The purpose of monetary policy is to manage inflation, facilitate growth, and regulate credit in the economy. The RBI’s Monetary Policy Committee (MPC) has a clear mandate to target inflation and maintain it around 4%.

In terms of bond markets, 2017 and 2018 are like chalk and cheese. 2017 witnessed the after-effects of demonetization. Excess liquidity needed to be neutralized, India’s growth prospects required attention, and inflation was persistently low partially supported by low oil prices. The markets expected the RBI to cut interest rates to boost the economy. By contrast, 2018 records almost neutral liquidity, volatility in the inflation prints, and elevated oil prices. This time around, the market anticipates rate hikes. Yet, the RBI has chosen to maintain the same neutral stance through both years.

Bond yields have moved almost 1.5% from corresponding levels last year. A rise in yields indicates a reduced appetite for bonds. This can be attributed to geopolitical tensions, increase in interest rates in advanced economies like the US, higher oil prices, increased supply of government bond, and expectations of rate hikes. The RBI has raised interest rates twice already this year. We could expect further rate hikes on the back of a higher MSP, increased government spending, higher fiscal deficits, and elevated oil prices.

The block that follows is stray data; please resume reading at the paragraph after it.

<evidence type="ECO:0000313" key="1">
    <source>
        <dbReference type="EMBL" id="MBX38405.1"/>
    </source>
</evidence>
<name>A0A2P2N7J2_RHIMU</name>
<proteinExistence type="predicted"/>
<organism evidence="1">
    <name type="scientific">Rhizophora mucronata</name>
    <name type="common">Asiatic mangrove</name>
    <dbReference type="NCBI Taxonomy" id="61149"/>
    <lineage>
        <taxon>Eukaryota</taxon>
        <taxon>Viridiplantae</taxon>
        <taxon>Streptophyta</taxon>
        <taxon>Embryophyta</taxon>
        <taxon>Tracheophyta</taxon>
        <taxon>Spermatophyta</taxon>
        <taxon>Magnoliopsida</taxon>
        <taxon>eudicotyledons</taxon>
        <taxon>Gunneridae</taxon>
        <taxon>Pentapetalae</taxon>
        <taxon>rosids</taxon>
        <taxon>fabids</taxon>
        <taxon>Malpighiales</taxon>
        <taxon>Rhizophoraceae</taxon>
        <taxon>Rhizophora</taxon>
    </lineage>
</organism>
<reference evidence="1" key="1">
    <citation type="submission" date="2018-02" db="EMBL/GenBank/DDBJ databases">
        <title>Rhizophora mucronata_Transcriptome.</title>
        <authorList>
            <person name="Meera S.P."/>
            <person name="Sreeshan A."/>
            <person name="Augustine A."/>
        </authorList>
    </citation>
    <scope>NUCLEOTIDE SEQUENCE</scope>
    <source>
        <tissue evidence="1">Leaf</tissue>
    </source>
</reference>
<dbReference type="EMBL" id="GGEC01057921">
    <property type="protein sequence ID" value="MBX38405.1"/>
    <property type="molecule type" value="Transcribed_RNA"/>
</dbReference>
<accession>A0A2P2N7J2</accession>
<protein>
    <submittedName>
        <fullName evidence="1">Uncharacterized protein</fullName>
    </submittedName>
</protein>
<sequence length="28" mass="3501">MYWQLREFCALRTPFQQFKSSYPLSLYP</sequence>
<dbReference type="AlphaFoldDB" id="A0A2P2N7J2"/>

Now is the time to lock into debt. Bond yields are attractive. Following a sensible asset allocation strategy can help diversify risk and bring balance to an investment portfolio. Constructing a layered debt portfolio requires preparation. The debt market could witness continued volatility, but volatility is an investment opportunity. Prepare now for the chances that come your way.

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